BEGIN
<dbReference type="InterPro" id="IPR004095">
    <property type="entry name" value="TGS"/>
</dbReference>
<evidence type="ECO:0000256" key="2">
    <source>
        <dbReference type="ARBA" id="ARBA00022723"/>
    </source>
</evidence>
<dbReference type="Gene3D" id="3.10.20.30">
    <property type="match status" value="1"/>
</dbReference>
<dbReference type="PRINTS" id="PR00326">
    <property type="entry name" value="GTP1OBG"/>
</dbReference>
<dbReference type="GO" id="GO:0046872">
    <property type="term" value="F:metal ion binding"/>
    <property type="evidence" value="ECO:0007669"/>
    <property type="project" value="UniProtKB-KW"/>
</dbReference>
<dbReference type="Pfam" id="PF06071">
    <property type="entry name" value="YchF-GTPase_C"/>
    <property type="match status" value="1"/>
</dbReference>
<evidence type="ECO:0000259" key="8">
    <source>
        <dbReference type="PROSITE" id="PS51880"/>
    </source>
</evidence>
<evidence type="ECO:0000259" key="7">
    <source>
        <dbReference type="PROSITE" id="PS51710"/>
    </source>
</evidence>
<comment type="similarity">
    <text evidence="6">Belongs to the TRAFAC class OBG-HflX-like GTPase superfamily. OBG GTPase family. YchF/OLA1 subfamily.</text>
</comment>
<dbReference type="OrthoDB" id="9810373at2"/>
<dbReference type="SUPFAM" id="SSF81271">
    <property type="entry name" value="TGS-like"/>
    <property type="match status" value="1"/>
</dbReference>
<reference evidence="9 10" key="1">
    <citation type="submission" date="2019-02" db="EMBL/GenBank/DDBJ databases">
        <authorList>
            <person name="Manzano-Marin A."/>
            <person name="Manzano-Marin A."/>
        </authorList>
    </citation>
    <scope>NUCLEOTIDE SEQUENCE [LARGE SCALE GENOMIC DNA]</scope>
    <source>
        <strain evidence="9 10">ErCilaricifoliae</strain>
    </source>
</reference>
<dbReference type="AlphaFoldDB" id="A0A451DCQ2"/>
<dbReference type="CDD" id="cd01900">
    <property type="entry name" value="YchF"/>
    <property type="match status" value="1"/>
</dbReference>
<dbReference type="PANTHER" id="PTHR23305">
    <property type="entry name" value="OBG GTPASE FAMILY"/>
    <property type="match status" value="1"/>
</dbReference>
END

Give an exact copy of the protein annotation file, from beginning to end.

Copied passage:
<dbReference type="InterPro" id="IPR004095">
    <property type="entry name" value="TGS"/>
</dbReference>
<evidence type="ECO:0000256" key="2">
    <source>
        <dbReference type="ARBA" id="ARBA00022723"/>
    </source>
</evidence>
<dbReference type="Gene3D" id="3.10.20.30">
    <property type="match status" value="1"/>
</dbReference>
<dbReference type="PRINTS" id="PR00326">
    <property type="entry name" value="GTP1OBG"/>
</dbReference>
<dbReference type="GO" id="GO:0046872">
    <property type="term" value="F:metal ion binding"/>
    <property type="evidence" value="ECO:0007669"/>
    <property type="project" value="UniProtKB-KW"/>
</dbReference>
<dbReference type="Pfam" id="PF06071">
    <property type="entry name" value="YchF-GTPase_C"/>
    <property type="match status" value="1"/>
</dbReference>
<evidence type="ECO:0000259" key="8">
    <source>
        <dbReference type="PROSITE" id="PS51880"/>
    </source>
</evidence>
<evidence type="ECO:0000259" key="7">
    <source>
        <dbReference type="PROSITE" id="PS51710"/>
    </source>
</evidence>
<comment type="similarity">
    <text evidence="6">Belongs to the TRAFAC class OBG-HflX-like GTPase superfamily. OBG GTPase family. YchF/OLA1 subfamily.</text>
</comment>
<dbReference type="OrthoDB" id="9810373at2"/>
<dbReference type="SUPFAM" id="SSF81271">
    <property type="entry name" value="TGS-like"/>
    <property type="match status" value="1"/>
</dbReference>
<reference evidence="9 10" key="1">
    <citation type="submission" date="2019-02" db="EMBL/GenBank/DDBJ databases">
        <authorList>
            <person name="Manzano-Marin A."/>
            <person name="Manzano-Marin A."/>
        </authorList>
    </citation>
    <scope>NUCLEOTIDE SEQUENCE [LARGE SCALE GENOMIC DNA]</scope>
    <source>
        <strain evidence="9 10">ErCilaricifoliae</strain>
    </source>
</reference>
<dbReference type="AlphaFoldDB" id="A0A451DCQ2"/>
<dbReference type="CDD" id="cd01900">
    <property type="entry name" value="YchF"/>
    <property type="match status" value="1"/>
</dbReference>
<dbReference type="PANTHER" id="PTHR23305">
    <property type="entry name" value="OBG GTPASE FAMILY"/>
    <property type="match status" value="1"/>
</dbReference>